We have been hearing and discussing the need for HR leaders to become strategic partners for 25 years. Until recently only a small percentage of CHROs were able to achieve it. The primary reason is the accurate perception of HR as transaction processors and internally-focused practitioners of people management. We can change that perception.
Strategic Alignment is the Top Priority
Strategic alignment is a high priority. The annual Information Services Group (ISG) survey on HR on service delivery trends placed strategic alignment at the top of planned improvements in HR.
That report also showed us that improving HR analytics capabilities and value is not a priority, and that is a barrier to alignment. Until practitioners cross that barrier, true alignment will not exist. How can strategic alignment happen if we do not analyze our processes and align them with quantitative business outcomes? It is the logical starting point that enables us to speak the language of the enterprise.
Changing HR Roles
A significant shift in human capital management technology has changed roles in HR -- but there still is a difference between what business leaders want HR to do and what HR is doing. A 2015 Harvard Business Review Analytics Services Report quantified the gap and gave us a clearer picture of both the problem and the solution.
Analytics: Problem and Solution
The common thread is analytics. The gaps relate directly to the need for the flow of information related to business outcomes. We cannot even begin to address the alignment issues until learn how to analyze the data.
A robust analytics function will not only provide the information HR needs to align itself with the business, but it also provides the language necessary to engage in the business conversation. It will change the conversation from internal efficiency measures to outcomes like cost, revenue, and return on investment. People create revenue, and we can measure their impact. Sometimes we only have derivative measures, but the proper analysis will demonstrate the value.
What is Holding You Back?
Let us offer some answers to the obstacles in your way. HBR Analytics Services surveyed leaders and practitioners to learn why we have not seen more adoption of HR analytics. We provide comments on each of them.
Inaccurate, inconsistent, or hard-to-access data. No one has perfect data. Many hands touch your data in many ways. No matter how hard you try, it is going to be a bit messy.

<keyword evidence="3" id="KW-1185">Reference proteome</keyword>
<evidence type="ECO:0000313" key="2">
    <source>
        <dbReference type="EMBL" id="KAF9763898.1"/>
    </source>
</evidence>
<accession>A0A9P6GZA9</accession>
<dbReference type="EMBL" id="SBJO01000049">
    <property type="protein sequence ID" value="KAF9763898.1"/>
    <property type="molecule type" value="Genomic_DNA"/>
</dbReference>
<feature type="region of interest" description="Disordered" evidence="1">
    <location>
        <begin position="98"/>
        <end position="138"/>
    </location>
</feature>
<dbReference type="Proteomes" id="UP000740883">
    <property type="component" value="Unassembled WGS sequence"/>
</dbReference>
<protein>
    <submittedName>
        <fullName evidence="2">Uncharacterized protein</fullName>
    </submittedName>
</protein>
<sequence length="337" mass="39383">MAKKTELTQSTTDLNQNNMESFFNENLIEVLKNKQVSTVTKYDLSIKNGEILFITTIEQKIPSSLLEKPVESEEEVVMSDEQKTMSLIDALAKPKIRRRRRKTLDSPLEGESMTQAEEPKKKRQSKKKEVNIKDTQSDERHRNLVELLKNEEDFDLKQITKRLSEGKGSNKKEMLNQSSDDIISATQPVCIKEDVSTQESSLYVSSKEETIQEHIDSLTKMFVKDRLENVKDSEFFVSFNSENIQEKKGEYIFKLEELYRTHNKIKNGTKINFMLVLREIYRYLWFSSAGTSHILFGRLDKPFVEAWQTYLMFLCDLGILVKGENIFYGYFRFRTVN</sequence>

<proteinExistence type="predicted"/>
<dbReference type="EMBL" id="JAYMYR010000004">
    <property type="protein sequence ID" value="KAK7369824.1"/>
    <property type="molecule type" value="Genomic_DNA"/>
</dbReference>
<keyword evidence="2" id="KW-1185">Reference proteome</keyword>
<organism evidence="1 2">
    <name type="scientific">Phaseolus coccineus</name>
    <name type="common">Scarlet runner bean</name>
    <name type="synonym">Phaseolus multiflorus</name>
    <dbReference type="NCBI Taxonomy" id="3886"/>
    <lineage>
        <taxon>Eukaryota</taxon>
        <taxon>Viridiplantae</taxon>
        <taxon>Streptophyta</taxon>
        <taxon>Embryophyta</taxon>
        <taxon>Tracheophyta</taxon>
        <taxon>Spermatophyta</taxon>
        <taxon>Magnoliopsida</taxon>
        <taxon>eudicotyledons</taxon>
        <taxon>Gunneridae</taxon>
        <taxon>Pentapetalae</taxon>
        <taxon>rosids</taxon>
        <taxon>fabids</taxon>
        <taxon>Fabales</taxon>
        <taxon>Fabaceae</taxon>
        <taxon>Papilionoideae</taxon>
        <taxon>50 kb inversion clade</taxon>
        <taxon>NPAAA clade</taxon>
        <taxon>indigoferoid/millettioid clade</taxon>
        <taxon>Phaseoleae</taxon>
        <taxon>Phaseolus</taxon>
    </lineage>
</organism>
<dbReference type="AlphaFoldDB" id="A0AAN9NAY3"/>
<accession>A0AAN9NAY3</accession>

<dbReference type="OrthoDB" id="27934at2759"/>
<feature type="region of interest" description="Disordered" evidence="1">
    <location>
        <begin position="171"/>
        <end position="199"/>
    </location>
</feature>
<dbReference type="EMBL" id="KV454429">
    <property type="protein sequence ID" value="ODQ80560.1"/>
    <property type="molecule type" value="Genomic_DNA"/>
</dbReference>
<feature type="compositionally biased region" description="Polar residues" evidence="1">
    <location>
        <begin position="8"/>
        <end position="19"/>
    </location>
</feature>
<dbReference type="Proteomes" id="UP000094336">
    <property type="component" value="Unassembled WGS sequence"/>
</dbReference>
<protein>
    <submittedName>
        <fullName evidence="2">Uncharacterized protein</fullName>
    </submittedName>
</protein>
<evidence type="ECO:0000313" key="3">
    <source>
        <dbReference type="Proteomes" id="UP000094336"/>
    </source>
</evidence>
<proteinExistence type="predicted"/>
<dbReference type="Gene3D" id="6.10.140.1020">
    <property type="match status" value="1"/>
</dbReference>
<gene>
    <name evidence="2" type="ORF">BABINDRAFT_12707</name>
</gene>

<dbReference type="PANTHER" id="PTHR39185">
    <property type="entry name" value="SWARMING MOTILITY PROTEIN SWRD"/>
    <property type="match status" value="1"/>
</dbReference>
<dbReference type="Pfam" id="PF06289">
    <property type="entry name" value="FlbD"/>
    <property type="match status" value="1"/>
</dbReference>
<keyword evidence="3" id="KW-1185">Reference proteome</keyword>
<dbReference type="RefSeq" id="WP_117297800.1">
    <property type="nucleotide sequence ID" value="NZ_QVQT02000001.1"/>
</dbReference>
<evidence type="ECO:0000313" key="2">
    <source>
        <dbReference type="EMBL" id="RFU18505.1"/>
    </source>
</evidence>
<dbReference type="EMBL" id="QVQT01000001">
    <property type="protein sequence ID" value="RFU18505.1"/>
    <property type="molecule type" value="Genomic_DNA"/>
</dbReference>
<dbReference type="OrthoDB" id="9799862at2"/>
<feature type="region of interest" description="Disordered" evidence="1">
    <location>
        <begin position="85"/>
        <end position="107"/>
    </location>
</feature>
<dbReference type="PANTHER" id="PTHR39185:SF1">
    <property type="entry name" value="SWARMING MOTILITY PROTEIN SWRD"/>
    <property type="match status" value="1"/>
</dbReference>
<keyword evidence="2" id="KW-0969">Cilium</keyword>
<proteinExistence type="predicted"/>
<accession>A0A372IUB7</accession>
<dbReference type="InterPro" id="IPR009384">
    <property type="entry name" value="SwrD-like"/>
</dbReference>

Payroll data needs to be exact. Turnover data does not. Does it matter whether you are losing 35% or 45% of your high-performing employees? Can you take action on the information?
If necessary, services are available to help you clean your data. We can design algorithms that will help with accuracy, but we all need to acknowledge that our data will never be pristine.
If your HR data is hard to get, your IT team should be able to help. If not, many very reliable consulting companies can help.
Another thing to consider: If your information is so hard to get, is it time to upgrade your technology?
Lack of analytical acumen or skills in HF. Most of analytical skill is learning how to ask the right question. One of the best places to start is in return on training investment. If you provided sales skills training, did it increase revenue? If you provided customer service training, did average revenue per employee increase? In recruiting, did your new assessment improve hiring manager satisfaction? Did it lower turnover? If so, how much did it lower turnover cost?
Analytical skills training is everywhere, and much of it is free. Udemy offers a complete training course at a very reasonable cost.
Lack of adequate investment in analytics. If you are changing or upgrading your HR software, now is the time for analytics. Almost all HR software platforms provide some level of analytics built in, and the capabilities are getting better and easier to use. Separate analytics platforms are coming to market with lower costs and better capabilities. We wrote recently about how to get started with no budget. It describes how you can use a small success to build your case for better tools.
Lack of a data-driven culture. Partner with Finance, Marketing, Sales, and Logistics to change the culture. They need data analytics as much as you do, and they are probably looking for HR solutions for their productivity problems. In our experience, if your leadership is not data driven, one analytics success will change their minds.
Lack of Support by C-Suite. You can overcome this with alliances. Work with business leaders to solve their problems and measure their success and the impact on business results. Nothing gets the C-Suite’s attention like improved results.
HR does not know how to talk about business outcomes. Learning the business should be your top priority. Your allies in Finance, Marketing, Sales and Operations will help you with this if you reach out.
Take the First Step
To become a strategic business partner, HR must apply the same analytical discipline that Finance, Marketing, Logistics, and every other business function has been using for many years. If you partner with them, we think you will be surprised at the amount of help available in your organization.
Card, Debora M., and Stacey Cadigan. "Industry Trends in Human Resources Technology and Service Delivery Survey in 2015." Information Services Group, 2015.
"The Changing Role of the CHRO." HBR Analytics Services. 2015.
"HR Joins the Analytics Revolution." HBR Analytics Services. 2014.
Pixentia is a full-service technology company dedicated to helping clients solve business problems, improve the capability of their people, and achieve better results.